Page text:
Credit Cards and Stockholm Syndrome; Musk and McCarthyism's Return, "Alibaba.com Pay"; and Hong Kong's e-HKD!
1. Stockholm Syndrome and Credit Cards are our Captors
2. McCarthyism returns with Musk’s guilt by association
3. ”Alibaba.com Pay” launches and Alibaba’s quiet international expansion
4. Hong Kong’s e-HKD is coming
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1. Stockholm Syndrome, Credit Cards are our Captors
Stockholm syndrome for credit cards? Our love affair with cards costs $700 per year per family in the US. This is precisely why we need a CBDC now!
There is a revolt brewing against credit card interchange fees. In my view, it’s about time when interchange fees on debit and credit cards in the US total $105bn in 2021.
The $105bn figure should outrage you but it’s only interchange, total fees are even more astounding.
In the EU Europeans pay 1.4% of total GDP for payment services, while in the US and Canada the figure is an astounding 2.1% of GDP! A “tax” on every citizen that should be going in your wallet, not Visa and MCs!
What really interested me was a recent letter from congresspersons that outline the raw costs of the Mastercard and Visa monopoly that I used above.
I would like to point out one error in the congressperson's letter. They correctly claimed that Visa and Mastercard’s interchange fees in China were capped at 0.45%.
While this is true they should know that mobile payment which covers some 87% of personal payments in China. The fee for these payments is free!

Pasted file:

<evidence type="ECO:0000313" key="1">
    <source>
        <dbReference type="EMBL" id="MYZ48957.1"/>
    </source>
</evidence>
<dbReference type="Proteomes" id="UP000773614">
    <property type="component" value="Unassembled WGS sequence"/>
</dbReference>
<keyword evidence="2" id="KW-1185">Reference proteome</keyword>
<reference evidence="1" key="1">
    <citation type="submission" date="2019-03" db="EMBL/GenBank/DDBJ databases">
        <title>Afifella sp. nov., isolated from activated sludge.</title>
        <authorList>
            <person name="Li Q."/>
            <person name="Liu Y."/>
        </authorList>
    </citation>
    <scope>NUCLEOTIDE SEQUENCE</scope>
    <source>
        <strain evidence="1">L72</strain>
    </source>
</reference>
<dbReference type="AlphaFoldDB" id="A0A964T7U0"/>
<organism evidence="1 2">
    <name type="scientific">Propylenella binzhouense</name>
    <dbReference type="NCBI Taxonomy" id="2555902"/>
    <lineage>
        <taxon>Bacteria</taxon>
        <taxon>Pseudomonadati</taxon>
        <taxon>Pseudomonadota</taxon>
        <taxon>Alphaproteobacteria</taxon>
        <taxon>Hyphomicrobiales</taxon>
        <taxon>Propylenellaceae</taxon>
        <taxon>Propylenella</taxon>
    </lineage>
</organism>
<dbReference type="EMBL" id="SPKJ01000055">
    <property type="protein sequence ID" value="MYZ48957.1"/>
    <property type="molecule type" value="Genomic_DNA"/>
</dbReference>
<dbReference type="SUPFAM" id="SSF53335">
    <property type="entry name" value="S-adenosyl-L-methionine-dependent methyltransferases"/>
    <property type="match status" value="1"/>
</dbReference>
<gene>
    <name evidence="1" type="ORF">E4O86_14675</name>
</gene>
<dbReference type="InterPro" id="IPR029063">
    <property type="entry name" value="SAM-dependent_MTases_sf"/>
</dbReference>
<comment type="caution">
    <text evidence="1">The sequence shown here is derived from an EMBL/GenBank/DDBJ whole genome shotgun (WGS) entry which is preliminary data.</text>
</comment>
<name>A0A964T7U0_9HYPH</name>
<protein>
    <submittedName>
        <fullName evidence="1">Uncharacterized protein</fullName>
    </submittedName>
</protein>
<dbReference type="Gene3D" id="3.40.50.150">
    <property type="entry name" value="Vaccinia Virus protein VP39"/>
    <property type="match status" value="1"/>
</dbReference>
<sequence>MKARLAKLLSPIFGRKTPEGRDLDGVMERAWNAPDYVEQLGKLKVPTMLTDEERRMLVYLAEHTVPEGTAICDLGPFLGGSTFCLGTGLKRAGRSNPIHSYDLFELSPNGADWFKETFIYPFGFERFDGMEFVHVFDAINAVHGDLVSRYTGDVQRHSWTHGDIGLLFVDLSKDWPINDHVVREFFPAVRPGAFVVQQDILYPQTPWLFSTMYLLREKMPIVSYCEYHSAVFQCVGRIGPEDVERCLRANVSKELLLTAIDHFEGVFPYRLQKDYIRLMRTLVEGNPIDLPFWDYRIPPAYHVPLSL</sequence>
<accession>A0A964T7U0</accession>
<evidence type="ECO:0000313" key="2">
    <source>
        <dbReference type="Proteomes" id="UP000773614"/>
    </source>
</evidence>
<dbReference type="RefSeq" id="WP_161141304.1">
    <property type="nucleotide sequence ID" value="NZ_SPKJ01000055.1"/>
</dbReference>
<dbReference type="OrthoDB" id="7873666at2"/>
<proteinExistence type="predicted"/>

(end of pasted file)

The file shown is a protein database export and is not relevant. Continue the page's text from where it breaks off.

Unsurprisingly this takes me back to CBDC. I ask all fair-minded readers why US and EU citizens should be paying 2.1% and 1.4% of GDP to a duopoly of card companies? How can we justify this and will we pay these fees for an eternity?
Visa and MC argue that these costs are partly due to theft! Well fine adopt passwords like Alipay whose losses are 1/10,000 that of Visa's in the US. Shocked? You shouldn’t be! Who thinks a piece of plastic with your name on it and 4 digits "security code" on the back is secure?
The US is getting a “raw deal” on credit card acceptance costs when compared with many other nations!
Oh and by the way, if you’re using Apple Pay you are using an “elite” card and your coffee shop pays more in interchange fees than the “Luddite” next to you who uses a regular card. Innovation is supposed to reduce cost not increase it.
Stockholm syndrome occurs when a hostage forms a sympathetic bond with their captor. We are all being held captive by the duopoly of Visa and MC.
And just like a captor, card companies play on our emotions with “cash back” and “points” to make us love our cards. If that isn’t Stockholm syndrome what is?
Yet another reason why we need CBDCs.
2. McCarthyism returns with Musk’s guilt by association with China
Elon Musk is working for China, at least according to Jeff Bezos, who asks: “Did the Chinese government just gain a bit of leverage over the town square?”
The feuds between billionaires don’t interest me in the least, but the continued use of “China” as a means of character assassination is dangerous and a sign of creeping paranoia.
The US now sees successful US companies in China not as the crown jewels of its corporate empire but as suspicious entities tainted by China. If this isn’t a new nascent form of McCarthyism, what is?